Medical researchers say a new iPhone app will help them shed some light on the unique health issues faced by the LGBT community.

Based on the iPhone ResearchKit app, the version developed by the University of California at San Francisco will survey a wide range of lesbian, gay, bisexual and transgender people about health matters such as HIV/AIDS, cancer, obesity, smoking, mental issues and depression, the researchers say.

Information collected by the iPhone app and from Web users will allow the creation of the largest database yet put together of the physical, social and mental issues facing gay and transgender men and women, they explain.

It's all part of the PRIDE study, which stands for Population Research in Identity and Disparities for Equality.

People wishing to participate in the study can install the PRIDE app, available as a free download at the Apple App Store, or take part by way of the website,

The website and the app are now available for registrations, the researchers say.

"Ideally we would like to get tens of thousands of participants and follow people for decades, something like 30 years," says UCSF nephrologist Dr. Mitchell Lunn, co-director of the PRIDE study. "The goal is to figure out how being a sexual or gender minority influences physical or mental health."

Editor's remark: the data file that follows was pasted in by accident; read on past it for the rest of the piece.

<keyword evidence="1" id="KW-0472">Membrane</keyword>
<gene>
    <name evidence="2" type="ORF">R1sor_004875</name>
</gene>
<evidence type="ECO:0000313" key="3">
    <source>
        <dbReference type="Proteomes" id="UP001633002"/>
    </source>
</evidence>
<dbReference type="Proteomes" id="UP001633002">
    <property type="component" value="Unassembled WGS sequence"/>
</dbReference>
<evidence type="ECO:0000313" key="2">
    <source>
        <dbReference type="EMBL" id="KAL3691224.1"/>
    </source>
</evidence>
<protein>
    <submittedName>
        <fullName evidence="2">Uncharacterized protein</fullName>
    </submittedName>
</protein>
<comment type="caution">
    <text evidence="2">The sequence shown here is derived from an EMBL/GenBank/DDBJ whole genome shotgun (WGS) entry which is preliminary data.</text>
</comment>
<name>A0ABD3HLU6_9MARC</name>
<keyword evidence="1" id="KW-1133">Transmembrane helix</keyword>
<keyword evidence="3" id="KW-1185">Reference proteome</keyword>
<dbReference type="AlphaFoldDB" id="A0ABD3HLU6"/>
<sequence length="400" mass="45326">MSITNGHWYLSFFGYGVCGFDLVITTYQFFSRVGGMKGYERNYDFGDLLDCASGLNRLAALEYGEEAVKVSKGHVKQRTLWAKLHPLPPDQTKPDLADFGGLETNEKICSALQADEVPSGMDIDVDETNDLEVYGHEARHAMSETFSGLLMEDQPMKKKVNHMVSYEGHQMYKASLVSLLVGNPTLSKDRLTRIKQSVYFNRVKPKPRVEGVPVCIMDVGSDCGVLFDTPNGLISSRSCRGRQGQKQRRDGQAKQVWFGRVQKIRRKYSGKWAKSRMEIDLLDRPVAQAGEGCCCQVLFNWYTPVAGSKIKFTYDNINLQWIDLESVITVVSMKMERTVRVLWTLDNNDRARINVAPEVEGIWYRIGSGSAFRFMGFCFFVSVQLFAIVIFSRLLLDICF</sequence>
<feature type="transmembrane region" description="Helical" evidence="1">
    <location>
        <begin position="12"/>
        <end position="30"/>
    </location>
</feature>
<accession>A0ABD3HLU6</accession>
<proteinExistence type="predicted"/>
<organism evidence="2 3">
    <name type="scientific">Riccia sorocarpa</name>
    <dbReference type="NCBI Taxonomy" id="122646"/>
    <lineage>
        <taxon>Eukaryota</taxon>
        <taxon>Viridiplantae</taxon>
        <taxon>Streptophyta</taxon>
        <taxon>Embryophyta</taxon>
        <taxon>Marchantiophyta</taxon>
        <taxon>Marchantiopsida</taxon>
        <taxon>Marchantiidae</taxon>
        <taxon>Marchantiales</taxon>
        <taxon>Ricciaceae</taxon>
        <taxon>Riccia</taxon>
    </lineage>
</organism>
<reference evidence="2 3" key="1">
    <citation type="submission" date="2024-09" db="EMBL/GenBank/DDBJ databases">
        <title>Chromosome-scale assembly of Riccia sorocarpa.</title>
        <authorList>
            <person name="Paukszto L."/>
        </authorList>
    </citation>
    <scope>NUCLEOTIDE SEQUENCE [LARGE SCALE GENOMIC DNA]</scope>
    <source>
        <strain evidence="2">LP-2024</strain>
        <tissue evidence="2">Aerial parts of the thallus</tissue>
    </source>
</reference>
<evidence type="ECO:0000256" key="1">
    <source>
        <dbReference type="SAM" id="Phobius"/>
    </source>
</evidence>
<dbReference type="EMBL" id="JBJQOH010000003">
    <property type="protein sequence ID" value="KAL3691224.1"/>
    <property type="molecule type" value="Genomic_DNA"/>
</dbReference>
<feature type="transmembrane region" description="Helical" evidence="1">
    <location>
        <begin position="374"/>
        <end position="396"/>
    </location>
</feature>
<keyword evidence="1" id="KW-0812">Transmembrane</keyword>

The PRIDE researchers point out that health information on the LGBT community is lacking, leaving the community "understudied and underserved in health care settings," says Kirsten Bibbins-Domingo, a UCSF professor of Epidemiology and Biostatistics in the university's School of Medicine.

The study will be conducted in two parts, the researchers explain, beginning with a "community listening" phase to gather and analyze census and demographic data to comprehend the LGBT community's health issues and priorities.

This will be followed by a traditional longitudinal cohort study to frame and answer prioritized questions, a phase that should begin six to nine months from now, the researchers say.

Some previous studies at a small scale have suggested the LGBT community is more prone to anxiety and depression than the general population and is at greater risk of suicide, they point out.

Some behaviors, such as smoking, also appear to be more prevalent, but little is known about such issues across the LGBT population, they say.

"There's a real lack of evidence-based information on community health," says UCSF research fellow Juno Obedin-Maliver. "The current landscape for LGBTQ health is less of a map and more of a signpost in the desert. We aim to create that map."

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